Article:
Fire season is here-time for serious mowing with the hog

   #1  

flusher

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My 6-acre hayfield needed mowing (weeds about a foot tall in some places) to reduce the
fire hazard. We've only had about 11 inches of rainfall this year (1July through 30 June). Normal is 18 inches. This is the 3rd year of drought around here. With no irrigation available I did not plant a crop this year. Hence the weeds.

Sharped the blades on the 6-ft Hawkline brush hog similar to what I do for the riding mower to get a decent cut. To make this job easier a few years go I cut an access door in the top of the mower housing. A few minutes with the angle grinder and the job is done.

Got pretty good results with that sharpened blade. There are no rocks or other junk on the field so I mowed in third low (about 4 mph). I'll cut the fenceline and internal firebreaks Monday with the 7 foot tandem disc just to be on the safe side.
 

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   #2  

bigtiller

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That cut-out is a pretty smart but especially safe idea. I wonder why they don't come from the factory like that? Also, what kind of crop do you usually plant?
 
   #3  

aczlan

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That cut-out is a pretty smart but especially safe idea. I wonder why they don't come from the factory like that?
The factory expects you to use the round hole (to the right of the gearbox in the pictures) to remove the blade and re-install it.

Aaron Z
 
   #4  

dave1949

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The factory expects you to use the round hole (to the right of the gearbox in the pictures) to remove the blade and re-install it.

Aaron Z

Really? Then why are my blade bolt nuts wired on with heavy gauge wire--from the bottom? :laughing:
 
   #5  

aczlan

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Really? Then why are my blade bolt nuts wired on with heavy gauge wire--from the bottom? :laughing:
Someone at the factory put them on upside down? They want to be able to sell you new bolts when you wipe out the tip of yours on a rock :D


Aaron Z
 
  
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#6  
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flusher

flusher

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That cut-out is a pretty smart but especially safe idea. I wonder why they don't come from the factory like that? Also, what kind of crop do you usually plant?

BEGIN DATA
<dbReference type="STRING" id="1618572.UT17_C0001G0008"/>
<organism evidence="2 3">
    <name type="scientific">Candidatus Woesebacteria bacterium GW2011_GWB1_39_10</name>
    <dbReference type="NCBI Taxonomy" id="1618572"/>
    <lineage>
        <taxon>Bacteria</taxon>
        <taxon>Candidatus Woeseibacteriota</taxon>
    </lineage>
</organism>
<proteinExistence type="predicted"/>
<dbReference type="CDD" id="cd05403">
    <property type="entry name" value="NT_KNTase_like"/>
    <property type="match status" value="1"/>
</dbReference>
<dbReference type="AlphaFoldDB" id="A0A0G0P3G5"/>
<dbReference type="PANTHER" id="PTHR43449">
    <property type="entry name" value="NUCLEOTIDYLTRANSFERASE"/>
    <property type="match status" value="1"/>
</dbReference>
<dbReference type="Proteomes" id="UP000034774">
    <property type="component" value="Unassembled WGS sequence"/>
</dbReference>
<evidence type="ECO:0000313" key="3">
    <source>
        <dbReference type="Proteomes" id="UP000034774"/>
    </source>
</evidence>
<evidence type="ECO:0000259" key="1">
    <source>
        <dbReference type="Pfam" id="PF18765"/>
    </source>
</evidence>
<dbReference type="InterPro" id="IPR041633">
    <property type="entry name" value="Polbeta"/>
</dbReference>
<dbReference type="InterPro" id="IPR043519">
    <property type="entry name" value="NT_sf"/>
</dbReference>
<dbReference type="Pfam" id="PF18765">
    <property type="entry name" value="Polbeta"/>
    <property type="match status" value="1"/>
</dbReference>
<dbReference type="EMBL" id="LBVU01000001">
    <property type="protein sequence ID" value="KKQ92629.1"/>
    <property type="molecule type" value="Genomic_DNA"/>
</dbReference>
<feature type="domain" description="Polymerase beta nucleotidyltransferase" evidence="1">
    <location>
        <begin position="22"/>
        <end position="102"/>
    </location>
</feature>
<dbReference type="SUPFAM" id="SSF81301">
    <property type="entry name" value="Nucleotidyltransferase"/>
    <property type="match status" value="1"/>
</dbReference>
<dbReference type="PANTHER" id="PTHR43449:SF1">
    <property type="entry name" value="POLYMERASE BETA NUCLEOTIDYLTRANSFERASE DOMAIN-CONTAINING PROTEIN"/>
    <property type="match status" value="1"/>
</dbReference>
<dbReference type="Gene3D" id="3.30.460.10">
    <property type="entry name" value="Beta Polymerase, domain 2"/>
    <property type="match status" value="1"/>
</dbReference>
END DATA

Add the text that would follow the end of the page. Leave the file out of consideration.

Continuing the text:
Kanota oats. Got a pretty good stand in 2009/10 season.

Kanota oats-1.JPGKanota oats-2.JPG

I planned to plant forage mix this year, but the extended weather forecast last Oct/Nov said below average rainfall (like the past two seasons). With no irrigation available I punted and let the field lay fallow.
 
  
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#7  
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flusher

flusher

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The factory expects you to use the round hole (to the right of the gearbox in the pictures) to remove the blade and re-install it.

Aaron Z

Those bolts are a bear to get off. I'll only remove those blades if they are too beat up to resharpen.
 
   #8  

lostcreekranch

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Those bolts are a bear to get off. I'll only remove those blades if they are too beat up to resharpen.

Do you have a big pneumatic impact wrench. That is what I use. Makes blade removal pretty easy.

When I was a kid we used to take the blades to our local blacksmith for truing up the cutting edges. The new blade won't take the heat and beat method.

Like the removable plate.

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   #9  

TerryR

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They sure were the first time I did it on my Bush Hog Squealer after more than 10 years. But I've taken them off since every year or two and they are not problem at all. Knowing how to do it helps, but not having 10+ years of rust helps more I suspect.

Terry
 

lostcreekranch

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They sure were the first time I did it on my Bush Hog Squealer after more than 10 years. But I've taken them off since every year or two and they are not problem at all. Knowing how to do it helps, but not having 10+ years of rust helps more I suspect. Terry

Apply Fluid Film, or similar, when you reassemble and your problems will be reduced significantly.

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